You gain height rapidly with the aid of a short ladder leading to Via 305. Now you have to negotiate an exposed ridge, at times walking bent right over. Another short ladder and a clamber over some rocks bring you down into a crevice between Brenta Alta and Campanile Basso, before you once again start to climb. You continue along this rocky trail, equipped as a via ferrata, with a view over the Sfulmini and Torre di Brenta peaks. After a few up and down stretches, you turn left and, still on a ledge, there is vertical descent, on a ladder, to the snowfield of the Alimonta refuge. When snowed over, this part of the trail is not particularly difficult, but in the summer there may still be some slippery ice so it is necessary to make yourself safe with an ice axe and some crampons. The way back is along the footpath that, in no time, brings you back to the Brentei refuge, then to the Casinei refuge (footpath 318) and finally to Vallesinella.

Dal rifugio Peller al lago di Tovel (from the Peller refuge to Lake Tovel)

The Peller refuge can be reached from Cles along a carriageway, with only a short stretch closed to vehicles. This route, which is suitable for everyone, takes about 7 hours and it is of particular interest to those with an eye for a fine landscape.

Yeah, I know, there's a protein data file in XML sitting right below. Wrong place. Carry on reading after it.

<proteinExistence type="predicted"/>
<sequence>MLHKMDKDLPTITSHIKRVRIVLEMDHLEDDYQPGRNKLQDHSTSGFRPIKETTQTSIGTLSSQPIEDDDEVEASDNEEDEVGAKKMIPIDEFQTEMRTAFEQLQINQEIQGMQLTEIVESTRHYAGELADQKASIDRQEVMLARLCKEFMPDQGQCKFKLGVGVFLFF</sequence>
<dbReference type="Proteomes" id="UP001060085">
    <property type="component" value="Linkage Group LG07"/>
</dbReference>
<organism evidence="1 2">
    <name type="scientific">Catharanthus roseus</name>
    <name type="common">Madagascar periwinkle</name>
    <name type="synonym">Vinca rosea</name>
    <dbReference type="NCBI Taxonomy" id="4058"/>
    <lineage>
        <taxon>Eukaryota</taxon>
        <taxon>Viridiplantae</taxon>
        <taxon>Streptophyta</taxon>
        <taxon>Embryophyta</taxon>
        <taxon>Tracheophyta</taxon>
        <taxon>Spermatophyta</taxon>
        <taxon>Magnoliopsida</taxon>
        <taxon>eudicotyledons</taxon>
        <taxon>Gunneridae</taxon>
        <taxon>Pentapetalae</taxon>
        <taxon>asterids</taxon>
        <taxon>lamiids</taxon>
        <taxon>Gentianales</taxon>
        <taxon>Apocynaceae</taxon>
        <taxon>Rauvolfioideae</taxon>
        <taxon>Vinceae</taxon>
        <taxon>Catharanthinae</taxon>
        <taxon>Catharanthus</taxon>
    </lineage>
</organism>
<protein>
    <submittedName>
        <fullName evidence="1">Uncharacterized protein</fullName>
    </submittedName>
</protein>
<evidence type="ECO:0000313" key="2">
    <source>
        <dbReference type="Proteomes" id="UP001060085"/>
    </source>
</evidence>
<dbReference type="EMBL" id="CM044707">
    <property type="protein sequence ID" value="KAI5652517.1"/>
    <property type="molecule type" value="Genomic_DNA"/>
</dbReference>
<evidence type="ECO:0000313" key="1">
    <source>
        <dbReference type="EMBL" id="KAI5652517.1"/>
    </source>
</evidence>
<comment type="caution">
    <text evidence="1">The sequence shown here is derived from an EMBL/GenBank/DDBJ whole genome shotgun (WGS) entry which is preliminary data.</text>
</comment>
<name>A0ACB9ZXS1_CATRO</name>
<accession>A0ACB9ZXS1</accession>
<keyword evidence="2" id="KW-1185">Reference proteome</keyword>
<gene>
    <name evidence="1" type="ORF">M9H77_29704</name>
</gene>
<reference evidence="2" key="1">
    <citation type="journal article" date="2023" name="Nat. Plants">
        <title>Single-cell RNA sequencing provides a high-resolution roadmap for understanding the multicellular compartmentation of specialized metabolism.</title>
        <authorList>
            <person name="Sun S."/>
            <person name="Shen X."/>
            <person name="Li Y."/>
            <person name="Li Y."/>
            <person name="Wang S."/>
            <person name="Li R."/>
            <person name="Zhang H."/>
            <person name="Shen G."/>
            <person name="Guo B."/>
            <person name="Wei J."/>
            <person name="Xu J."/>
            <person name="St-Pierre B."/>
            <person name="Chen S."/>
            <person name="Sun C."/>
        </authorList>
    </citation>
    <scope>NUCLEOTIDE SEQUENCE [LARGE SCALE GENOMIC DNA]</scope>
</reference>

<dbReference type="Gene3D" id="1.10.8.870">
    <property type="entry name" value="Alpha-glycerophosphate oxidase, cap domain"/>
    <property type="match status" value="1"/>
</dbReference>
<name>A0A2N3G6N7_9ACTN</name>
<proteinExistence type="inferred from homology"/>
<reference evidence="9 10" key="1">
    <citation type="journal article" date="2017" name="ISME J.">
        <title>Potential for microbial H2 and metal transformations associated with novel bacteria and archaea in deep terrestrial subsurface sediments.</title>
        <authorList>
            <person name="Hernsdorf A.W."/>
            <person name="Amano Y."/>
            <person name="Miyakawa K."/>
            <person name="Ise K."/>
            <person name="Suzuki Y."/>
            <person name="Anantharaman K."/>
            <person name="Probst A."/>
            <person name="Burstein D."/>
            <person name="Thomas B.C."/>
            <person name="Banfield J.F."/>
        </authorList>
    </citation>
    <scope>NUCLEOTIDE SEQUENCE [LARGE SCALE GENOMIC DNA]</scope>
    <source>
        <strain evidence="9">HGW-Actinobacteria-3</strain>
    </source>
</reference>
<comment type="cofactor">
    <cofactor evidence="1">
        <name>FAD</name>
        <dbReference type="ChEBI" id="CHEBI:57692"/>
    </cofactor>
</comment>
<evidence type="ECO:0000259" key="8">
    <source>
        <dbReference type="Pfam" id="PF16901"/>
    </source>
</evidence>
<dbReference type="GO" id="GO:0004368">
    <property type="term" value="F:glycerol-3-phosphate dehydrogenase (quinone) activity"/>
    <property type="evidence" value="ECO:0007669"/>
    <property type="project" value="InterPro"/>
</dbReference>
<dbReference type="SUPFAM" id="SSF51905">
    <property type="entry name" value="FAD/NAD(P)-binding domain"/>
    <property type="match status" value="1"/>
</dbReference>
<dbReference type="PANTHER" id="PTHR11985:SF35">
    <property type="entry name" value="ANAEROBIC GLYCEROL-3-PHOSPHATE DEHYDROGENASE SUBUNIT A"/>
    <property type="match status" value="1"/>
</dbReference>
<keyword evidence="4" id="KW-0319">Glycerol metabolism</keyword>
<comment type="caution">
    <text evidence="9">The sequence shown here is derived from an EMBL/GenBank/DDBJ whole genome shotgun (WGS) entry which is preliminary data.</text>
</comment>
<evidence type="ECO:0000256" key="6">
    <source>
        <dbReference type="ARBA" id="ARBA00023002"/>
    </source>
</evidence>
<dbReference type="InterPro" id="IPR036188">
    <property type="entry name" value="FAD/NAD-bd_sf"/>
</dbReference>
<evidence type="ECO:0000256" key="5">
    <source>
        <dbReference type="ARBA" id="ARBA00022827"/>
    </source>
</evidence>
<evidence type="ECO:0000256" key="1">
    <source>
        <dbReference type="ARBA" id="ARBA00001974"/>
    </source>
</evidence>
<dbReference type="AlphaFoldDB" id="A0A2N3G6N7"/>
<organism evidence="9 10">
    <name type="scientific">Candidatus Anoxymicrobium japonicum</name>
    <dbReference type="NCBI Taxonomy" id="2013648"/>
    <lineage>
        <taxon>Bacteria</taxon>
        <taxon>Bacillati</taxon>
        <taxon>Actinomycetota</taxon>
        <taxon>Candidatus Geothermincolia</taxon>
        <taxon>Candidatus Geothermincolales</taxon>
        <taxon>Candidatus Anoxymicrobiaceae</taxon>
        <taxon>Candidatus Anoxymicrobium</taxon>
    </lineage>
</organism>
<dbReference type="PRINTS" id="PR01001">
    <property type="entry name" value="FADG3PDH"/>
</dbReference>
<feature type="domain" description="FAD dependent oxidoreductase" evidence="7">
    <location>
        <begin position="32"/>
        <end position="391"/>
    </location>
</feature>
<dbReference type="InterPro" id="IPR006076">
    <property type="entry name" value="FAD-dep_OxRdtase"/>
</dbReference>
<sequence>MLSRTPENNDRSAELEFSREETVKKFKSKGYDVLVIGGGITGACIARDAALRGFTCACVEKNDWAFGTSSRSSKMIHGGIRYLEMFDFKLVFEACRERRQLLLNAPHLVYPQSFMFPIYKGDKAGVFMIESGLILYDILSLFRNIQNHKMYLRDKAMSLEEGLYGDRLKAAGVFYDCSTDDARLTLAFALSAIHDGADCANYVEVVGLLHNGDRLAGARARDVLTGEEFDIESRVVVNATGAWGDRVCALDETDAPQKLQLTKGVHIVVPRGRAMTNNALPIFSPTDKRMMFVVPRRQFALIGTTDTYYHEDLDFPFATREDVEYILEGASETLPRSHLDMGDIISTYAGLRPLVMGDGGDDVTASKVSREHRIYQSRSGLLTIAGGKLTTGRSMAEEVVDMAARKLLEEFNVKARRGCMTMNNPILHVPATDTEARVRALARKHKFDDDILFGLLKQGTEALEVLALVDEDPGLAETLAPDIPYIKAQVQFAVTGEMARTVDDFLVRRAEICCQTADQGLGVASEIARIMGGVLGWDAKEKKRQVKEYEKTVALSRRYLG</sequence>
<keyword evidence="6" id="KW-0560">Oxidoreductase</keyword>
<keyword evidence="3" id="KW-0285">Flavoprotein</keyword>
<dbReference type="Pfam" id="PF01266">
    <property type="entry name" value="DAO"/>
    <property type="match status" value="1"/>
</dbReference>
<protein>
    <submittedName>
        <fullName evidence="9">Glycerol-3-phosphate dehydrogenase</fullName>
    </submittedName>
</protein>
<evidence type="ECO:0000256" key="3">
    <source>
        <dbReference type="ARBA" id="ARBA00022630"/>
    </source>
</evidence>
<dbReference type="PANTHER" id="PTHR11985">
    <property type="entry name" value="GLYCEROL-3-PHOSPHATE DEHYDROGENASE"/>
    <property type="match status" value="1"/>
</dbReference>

From the refuge, you take footpath 336 leading to the Tassulla dairy, then on to the Nana pass. At the crossroads you follow the sign for footpath 310 leading to the Prà Castron pass, after which you head downhill to Prà Castron di Tuenno. You carry on along Val Madris as far as the Tuenna dairy, after which it’s downhill all the way to Lake Tovel.

The Dolomites of legend

Lake Tovel, in the north of the Brenta Dolomites was famous, up a few decades ago, for its red water stained by the algae of the same colour that once thrived there. Needless to say, this strange appearance gave rise to a number of legends. The algae of Lake Tovel are now almost completely gone, due to both climatic and cultural changes. These algae populated the lake when the valley’s main livelihood was livestock farming and they were nourished by the quantities of dung tipped into the lake. Although the lake’s waters are now a clear blue, the legend of the red lake of Tovel lives on.

Once upon a time the village of Ràgoli was ruled over by the beautiful Queen Tresènga. To keep her flourishing kingdom of pastures and woodland united and prosperous she resolved never to marry, informing all prospective suitors of her decision. Lavinto, the king of Tuènno took no notice. He was more interested in the wealth of the tiny kingdom than the womanly charms of the young queen and he came to the village to court her.